|Born||26 August 1963|
Middledale, Kilham, East Riding of Yorkshire
|Height||6 ft 4 in (1.93 m)|
|Domestic team information|
|First-class debut||9 August 1986 Yorkshire v Glamorgan|
|Last First-class||19 September 2002 Lancashire v Somerset|
|List A debut||11 May 1985 Yorkshire v Leicestershire|
|Last List A||15 September 2002 Lancashire v Middlesex|
Source: CricketArchive, 22 July 2009
David Byas (born 26 August 1963, Middledale, Kilham, East Riding of Yorkshire, England) is an English first-class cricketer, who played for Yorkshire and latterly Lancashire, in a 17 year first-class career.
Byas grew up as a farmer in Yorkshire, having attended school at Scarborough College. He was a left-handed batsman who scored a Century, on the day his son (Ben) was born, and very occasionally bowled right-arm medium pace. He was appointed Yorkshire's captain at the start of the 1996 season, following the resignation of Martyn Moxon. In 2001, he led the county to their first County Championship title win for 33 years, sealing the championship with a catch taken at North Marine Road.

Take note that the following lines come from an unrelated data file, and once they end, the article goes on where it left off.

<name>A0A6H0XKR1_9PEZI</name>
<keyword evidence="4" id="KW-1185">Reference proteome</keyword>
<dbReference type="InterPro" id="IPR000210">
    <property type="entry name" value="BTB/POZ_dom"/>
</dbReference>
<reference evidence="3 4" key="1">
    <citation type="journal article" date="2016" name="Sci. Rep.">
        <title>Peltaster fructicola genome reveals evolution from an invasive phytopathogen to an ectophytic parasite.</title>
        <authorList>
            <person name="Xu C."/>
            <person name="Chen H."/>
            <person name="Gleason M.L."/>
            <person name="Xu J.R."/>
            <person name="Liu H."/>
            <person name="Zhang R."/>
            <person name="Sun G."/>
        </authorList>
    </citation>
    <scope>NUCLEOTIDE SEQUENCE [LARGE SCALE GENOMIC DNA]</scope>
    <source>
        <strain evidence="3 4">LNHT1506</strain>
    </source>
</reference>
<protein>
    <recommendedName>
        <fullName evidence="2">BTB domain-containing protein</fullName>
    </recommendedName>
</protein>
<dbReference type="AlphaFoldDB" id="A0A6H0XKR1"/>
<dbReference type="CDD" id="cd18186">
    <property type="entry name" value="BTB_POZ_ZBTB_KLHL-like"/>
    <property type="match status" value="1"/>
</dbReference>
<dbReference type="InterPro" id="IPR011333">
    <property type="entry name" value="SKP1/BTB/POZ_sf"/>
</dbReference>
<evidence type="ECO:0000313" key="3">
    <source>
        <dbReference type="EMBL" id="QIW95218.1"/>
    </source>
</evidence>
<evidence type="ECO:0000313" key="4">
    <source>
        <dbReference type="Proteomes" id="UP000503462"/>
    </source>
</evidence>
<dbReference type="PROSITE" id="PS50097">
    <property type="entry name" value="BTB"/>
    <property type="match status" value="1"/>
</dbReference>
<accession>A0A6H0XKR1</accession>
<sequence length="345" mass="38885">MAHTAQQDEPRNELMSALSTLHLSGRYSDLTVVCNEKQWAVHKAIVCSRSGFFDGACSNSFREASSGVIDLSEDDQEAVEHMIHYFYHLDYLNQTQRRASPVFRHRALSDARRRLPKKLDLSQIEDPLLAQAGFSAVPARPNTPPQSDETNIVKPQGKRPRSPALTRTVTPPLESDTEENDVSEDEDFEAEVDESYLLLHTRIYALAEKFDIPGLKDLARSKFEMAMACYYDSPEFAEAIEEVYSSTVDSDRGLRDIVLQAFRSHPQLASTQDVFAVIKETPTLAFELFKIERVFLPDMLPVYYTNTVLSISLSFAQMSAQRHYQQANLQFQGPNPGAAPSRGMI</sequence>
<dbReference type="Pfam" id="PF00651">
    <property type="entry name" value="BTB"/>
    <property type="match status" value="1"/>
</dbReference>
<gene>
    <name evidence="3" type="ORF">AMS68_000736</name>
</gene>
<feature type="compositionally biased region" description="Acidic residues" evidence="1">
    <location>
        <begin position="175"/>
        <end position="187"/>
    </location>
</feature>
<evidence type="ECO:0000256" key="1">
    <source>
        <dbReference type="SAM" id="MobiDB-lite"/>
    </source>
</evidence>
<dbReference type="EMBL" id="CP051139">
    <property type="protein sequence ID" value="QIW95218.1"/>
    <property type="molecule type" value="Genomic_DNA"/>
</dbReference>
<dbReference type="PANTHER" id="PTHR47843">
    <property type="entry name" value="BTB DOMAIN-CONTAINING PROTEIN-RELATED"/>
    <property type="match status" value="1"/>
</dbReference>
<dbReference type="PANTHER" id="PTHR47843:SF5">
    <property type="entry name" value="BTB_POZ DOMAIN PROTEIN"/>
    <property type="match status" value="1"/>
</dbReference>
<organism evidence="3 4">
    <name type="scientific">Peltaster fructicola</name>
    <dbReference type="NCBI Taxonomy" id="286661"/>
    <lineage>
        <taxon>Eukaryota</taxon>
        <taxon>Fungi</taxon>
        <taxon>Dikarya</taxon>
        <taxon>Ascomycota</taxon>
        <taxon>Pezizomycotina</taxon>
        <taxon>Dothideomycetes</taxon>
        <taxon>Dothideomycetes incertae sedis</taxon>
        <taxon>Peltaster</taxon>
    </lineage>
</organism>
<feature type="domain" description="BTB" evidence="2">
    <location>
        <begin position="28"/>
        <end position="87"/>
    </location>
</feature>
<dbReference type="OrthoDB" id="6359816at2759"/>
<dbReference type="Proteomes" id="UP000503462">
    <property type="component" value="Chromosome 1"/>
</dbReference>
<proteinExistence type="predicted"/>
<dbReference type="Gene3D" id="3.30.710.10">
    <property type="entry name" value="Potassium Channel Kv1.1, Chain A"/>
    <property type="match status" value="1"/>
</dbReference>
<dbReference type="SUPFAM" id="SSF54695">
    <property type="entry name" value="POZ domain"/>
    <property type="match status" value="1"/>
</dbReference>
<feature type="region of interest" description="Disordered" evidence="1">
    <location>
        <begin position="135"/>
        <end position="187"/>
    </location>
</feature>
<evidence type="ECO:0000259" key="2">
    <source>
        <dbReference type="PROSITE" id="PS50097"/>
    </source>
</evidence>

In 1995, Byas was on the verge of an England call-up, having been the first player to reach 1,000 runs in that season, only the return to fitness of Michael Atherton and Graeme Hick, prevented him from doing so. In total he scored 1,913 runs in the whole campaign.
His highest score of 213, was made at his home ground of North Marine Road, being one of only five players to achieve a double-hundred in the first-class game, at this stadium.
Byas started his career in 1978, as a second-team player at Scarborough. However, he ultimately helped the club to the latter two of their five ECB National Club Cricket Championship titles (1981 and 1982) at Lord's. In 1984, he set a record in the now former Yorkshire League, by scoring 1,349 runs for the season, a record which stood for 19 years.
Since retiring, Byas has been a manager and coach at Scarborough, in charge of cricket development at Pocklington School, a senior cricket advisor at Yorkshire, and runs his own cricket school, the 'Byas Academy'.